Can tooth enamel heal from mild damage?

What prompts the question: Monday night, I noticed a strange sensation and mild pain at the top of one of my molars while chewing. I didn’t bit into anything hard or anything - I was eating bowtie pasta with pesto sauce.

So long as I quit chewing with my left molars, there was no pain at all. However, about an hour after first noticing the mild pain, I went to my bathroom mirror to have a closer look. I was rubbing a fingertip at the very top of the sensitive tooth. If I pressed down my finger with some force on top of the tooth, I could reproduce the same dull pain – but once I removed my finger, the pain was gone.

I have eaten very carefully over the last few days, sticking with mushy foods and liquids and “staying off” that bad molar. Last night and this morning, I repeated the probing of the tooth with my fingertip, trying to see if it’s still sensitive.

Now, even when I press down on top of the molar as hard as I can, I cannot reproduce the pain. I tested the tooth a little further by purposefully chewing a banana on the previously-sensitive tooth. No problems there. Not sure how it’ll hold up to sturdier fare … and I know I have to see a dentist (and will ASAP). But I do wonder about how the tooth could’ve gotten less sensitive over the space of a few days.

Tooth pain is often actually gum pain. It’s possible that a foreign object could have been stuck under the gum and caused pain that felt like it was coming from the tooth itself. Tooth pain also frequently comes and goes (and then comes back with a vengeance), so having a dentist inspect it is really the only way to reliably find out if you’ve got some kind of damage.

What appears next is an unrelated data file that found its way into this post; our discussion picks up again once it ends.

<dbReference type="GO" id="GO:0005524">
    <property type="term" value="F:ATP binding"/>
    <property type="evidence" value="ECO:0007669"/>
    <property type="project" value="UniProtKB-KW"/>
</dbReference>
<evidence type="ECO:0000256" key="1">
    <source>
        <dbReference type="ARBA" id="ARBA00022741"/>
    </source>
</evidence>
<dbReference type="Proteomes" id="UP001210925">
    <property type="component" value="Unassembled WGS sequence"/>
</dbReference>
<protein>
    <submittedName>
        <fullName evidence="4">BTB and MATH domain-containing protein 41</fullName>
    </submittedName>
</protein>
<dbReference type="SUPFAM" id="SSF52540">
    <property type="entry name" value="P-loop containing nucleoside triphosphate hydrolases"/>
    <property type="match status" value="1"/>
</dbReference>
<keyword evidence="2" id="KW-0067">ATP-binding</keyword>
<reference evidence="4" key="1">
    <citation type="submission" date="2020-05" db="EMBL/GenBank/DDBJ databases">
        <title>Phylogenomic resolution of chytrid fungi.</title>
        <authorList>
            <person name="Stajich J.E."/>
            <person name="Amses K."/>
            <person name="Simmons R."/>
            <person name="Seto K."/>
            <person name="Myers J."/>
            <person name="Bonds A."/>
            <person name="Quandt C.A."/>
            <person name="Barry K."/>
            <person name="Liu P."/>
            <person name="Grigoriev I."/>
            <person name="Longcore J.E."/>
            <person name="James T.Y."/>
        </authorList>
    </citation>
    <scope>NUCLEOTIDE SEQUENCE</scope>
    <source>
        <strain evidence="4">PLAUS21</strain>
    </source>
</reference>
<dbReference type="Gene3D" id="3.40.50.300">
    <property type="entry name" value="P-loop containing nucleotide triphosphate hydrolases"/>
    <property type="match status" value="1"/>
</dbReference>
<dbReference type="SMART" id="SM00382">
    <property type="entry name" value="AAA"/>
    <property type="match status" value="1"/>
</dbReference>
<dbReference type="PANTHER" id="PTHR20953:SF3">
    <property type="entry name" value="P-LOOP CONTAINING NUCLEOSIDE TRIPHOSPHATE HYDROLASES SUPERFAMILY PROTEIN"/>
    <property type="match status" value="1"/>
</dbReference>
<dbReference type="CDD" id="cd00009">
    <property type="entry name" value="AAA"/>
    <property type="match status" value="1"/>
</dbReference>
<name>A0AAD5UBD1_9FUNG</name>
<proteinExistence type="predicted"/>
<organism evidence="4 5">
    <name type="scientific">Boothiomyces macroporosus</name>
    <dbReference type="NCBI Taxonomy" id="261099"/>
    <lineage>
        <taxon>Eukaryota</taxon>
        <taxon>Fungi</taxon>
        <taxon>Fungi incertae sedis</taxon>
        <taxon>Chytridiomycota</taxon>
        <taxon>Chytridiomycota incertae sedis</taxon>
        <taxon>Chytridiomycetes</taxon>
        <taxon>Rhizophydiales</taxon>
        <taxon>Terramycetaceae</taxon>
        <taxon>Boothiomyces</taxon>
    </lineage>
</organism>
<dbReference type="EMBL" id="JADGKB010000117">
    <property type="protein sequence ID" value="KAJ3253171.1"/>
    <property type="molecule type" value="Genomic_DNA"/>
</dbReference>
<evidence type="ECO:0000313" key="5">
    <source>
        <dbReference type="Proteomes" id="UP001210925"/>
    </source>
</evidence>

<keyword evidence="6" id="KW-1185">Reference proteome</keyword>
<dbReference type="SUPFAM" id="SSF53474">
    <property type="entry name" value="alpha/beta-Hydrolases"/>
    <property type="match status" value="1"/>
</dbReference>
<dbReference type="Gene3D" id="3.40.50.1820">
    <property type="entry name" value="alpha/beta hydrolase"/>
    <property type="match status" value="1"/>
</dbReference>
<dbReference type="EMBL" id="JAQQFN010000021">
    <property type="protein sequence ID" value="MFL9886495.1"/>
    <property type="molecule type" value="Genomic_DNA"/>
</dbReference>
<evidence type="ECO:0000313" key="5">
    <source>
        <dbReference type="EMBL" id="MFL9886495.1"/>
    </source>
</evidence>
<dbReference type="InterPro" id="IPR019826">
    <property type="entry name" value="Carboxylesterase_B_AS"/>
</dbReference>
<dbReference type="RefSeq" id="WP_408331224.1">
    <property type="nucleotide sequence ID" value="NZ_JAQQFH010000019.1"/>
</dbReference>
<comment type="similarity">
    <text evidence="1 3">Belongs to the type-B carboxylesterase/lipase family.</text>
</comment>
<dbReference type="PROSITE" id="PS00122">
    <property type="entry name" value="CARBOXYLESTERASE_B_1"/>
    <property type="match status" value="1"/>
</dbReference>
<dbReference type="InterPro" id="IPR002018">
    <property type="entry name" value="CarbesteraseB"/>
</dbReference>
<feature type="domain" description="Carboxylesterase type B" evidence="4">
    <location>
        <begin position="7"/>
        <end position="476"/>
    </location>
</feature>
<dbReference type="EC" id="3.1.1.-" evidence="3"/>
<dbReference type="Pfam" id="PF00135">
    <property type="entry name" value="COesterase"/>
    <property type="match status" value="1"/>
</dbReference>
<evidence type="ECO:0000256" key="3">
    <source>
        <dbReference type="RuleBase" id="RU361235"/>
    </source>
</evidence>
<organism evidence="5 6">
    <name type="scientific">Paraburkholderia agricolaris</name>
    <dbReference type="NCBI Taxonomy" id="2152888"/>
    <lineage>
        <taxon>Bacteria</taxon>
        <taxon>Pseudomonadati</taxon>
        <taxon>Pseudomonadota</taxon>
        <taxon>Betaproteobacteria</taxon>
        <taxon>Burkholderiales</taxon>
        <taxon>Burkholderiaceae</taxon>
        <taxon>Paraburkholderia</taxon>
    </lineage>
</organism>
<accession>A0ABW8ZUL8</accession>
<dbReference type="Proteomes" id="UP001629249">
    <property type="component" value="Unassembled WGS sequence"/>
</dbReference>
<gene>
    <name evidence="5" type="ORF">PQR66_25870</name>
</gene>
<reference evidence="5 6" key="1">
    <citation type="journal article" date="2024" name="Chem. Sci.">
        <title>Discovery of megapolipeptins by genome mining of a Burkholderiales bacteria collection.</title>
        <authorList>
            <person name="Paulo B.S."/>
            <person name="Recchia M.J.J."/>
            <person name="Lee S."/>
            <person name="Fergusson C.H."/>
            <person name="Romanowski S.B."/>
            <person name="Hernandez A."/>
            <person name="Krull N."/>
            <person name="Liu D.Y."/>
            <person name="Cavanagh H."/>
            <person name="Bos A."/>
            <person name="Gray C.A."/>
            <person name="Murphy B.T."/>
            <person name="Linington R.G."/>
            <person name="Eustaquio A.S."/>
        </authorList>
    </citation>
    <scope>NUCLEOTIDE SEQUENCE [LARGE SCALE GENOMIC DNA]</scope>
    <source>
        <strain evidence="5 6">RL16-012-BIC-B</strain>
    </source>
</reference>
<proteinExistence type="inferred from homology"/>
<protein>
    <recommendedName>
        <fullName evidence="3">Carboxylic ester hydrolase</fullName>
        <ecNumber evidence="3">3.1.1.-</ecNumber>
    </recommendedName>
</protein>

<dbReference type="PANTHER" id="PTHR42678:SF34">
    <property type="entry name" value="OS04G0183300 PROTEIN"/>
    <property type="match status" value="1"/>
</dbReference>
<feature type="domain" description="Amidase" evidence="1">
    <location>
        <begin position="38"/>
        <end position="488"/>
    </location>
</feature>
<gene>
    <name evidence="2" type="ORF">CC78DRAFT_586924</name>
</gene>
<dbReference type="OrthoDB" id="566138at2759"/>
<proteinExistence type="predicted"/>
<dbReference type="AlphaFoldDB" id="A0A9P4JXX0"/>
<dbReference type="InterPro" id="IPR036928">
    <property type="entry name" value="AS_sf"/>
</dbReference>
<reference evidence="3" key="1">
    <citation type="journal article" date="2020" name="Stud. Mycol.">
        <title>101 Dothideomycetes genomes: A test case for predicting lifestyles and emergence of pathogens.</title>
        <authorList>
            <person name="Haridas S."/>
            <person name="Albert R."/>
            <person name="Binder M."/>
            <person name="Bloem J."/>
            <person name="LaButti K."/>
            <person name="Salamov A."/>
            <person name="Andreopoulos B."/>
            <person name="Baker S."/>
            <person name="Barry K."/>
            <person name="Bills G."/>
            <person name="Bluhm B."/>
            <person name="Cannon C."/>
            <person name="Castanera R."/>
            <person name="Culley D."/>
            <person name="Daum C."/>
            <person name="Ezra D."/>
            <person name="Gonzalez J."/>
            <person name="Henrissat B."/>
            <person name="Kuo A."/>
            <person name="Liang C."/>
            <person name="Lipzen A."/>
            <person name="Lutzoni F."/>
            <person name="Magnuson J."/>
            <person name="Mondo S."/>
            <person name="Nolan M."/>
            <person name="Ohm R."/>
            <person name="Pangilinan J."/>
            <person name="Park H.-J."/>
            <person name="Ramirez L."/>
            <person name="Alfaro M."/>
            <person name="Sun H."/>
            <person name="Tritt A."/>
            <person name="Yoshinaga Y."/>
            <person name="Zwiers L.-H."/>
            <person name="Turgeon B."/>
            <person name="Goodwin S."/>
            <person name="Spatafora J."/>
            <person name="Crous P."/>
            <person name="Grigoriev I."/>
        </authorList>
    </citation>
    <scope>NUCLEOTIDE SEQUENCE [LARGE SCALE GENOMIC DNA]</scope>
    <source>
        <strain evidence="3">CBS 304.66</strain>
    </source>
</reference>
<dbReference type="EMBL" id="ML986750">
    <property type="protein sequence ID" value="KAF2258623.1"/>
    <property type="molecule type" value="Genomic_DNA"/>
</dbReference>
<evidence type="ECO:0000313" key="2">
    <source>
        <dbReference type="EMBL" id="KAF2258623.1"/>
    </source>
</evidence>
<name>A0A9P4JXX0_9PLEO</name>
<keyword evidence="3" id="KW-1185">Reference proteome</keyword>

(I have no dental training, but I have far more experience than I’d ever wanted being at the business end of the drill.)

Tooth enamel does not regenerate itself.
http://en.wikipedia.org/wiki/Tooth_enamel

I too once experienced exactly what you’re describing in the OP. The cause, it was eventually revealed after a trip to the dentist, was a cracked molar. I lived with it for a long time, as the pain was only sporadic and as long as I didn’t chew too hard on that side, it was okay. But I finally ended up getting a gold crown.

And be aware that cracked molars don’t always show up on an x-ray, if the tooth is cracked at such an angle that the film can’t really capture it. This is what happened to me–the dentist just assumed that it must be a cracked molar, because it wasn’t anything else, and it fit the symptoms. And once the crown was put on, the sporadic pain went away and I can chew all sorts of things on that side now.

So this is something that may come and go for a long time, until you make up your mind to have it dealt with.

Also, cracked molars don’t always result from biting something hard; sometimes the tooth just gives way for mysterious reasons known only to itself.

ETA: I have no idea why the sensitivity would come and go; after a “bad” day, it would be ouchy for a couple days, then get better. I’ve always assumed that the crack would fill in with crud and so help to bolster itself.

As you get older your gums recede, exposing more tooth to the air than before, which may make them more sensitive.

Thanks for the replies, all. DDG, your explanation certainly fits the symptoms.